The Body And The Soul

1382 WordsApr 27, 20166 Pages
The human person is made up of two components the body and the soul. I believe that the relationship between the body and the soul are united as one. The human person resides in both the body and the soul equally. A philosopher who believes in the theory of the body and soul together, creating the human person is Aristotle. There are two elements of the soul, ration and irrational. The rational element is composed of the theoretical reason and practical reason. The irrational element is compose of vegetative, appetites, and desires. The body and soul interrelate by the soul acting as a container for the body, therefore together their body and soul become the entire human person. An analogy to compart the relationship of the body and soul…show more content…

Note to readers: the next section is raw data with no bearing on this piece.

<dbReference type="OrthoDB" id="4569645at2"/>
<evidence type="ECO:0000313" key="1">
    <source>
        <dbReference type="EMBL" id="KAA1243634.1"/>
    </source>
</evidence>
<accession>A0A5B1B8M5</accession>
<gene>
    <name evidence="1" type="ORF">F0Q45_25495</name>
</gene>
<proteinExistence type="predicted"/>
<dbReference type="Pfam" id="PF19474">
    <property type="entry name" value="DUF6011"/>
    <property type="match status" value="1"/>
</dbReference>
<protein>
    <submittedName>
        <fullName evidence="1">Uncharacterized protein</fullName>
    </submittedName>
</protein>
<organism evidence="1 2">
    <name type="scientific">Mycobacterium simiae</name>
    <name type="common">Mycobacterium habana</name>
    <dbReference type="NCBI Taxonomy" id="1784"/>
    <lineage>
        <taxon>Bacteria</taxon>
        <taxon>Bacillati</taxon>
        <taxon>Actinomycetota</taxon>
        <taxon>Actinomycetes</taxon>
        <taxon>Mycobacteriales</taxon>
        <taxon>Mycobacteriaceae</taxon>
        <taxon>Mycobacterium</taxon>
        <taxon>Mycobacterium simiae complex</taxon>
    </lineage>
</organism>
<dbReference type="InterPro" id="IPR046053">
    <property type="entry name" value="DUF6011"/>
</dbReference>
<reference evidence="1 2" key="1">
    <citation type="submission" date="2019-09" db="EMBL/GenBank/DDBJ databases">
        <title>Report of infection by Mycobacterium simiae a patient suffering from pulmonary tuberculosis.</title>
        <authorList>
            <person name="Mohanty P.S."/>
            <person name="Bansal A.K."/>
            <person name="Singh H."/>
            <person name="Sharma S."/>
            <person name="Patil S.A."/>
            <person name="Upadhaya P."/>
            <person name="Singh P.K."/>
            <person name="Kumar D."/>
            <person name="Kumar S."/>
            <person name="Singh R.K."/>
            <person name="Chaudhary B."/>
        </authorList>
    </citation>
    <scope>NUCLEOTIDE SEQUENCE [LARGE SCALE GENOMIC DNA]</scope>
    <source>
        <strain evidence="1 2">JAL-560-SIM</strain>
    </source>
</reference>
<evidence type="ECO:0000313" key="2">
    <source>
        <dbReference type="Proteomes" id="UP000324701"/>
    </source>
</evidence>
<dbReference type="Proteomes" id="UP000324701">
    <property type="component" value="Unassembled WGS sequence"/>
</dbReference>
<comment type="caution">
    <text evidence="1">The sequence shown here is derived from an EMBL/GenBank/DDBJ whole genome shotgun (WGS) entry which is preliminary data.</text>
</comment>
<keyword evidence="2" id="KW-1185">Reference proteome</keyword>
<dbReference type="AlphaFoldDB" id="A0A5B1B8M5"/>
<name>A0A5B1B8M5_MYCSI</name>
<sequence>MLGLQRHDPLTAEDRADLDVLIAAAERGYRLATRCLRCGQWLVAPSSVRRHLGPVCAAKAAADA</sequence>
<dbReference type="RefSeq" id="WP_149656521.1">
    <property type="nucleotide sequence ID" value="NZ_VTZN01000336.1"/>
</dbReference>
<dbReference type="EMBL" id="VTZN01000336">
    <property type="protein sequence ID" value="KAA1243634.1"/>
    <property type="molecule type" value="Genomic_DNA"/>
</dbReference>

A philosopher who agrees with the theory of the will or free will is St. Augustine. St. Augustine expressed free will in his argument on the free choice of the will, but also expressed in his theory on how that will is formed. St. Augustine describes the free will and choice we have in regards to choosing to know and love god, as well as seeking the will for happiness in your life. So it matters not only that we have free will but also how we use our free will. “A good will is a will in which we seek to live a good and upright life and to attain perfect wisdom (Abel, 128).” Some people believe that we are automatically taught to know and love God, but what matters is if those individuals seek after and want to know and love God. All human beings desire to be happy it is still questionable though as to why some people choose not to live a happy life and would rather live an unhappy life. “For those who are happy are not happy simply because they willed to live the happy life, as bad men do this too, but because they wished to live upright lives, which bad men are unwilling to do (Abel, 129).” If one wants to be happy, one must make God the highest good. “Now no one is secure in the possession of goods which can be lost against his will. But no one loses truth or wisdom against his will, for he cannot be separated from them
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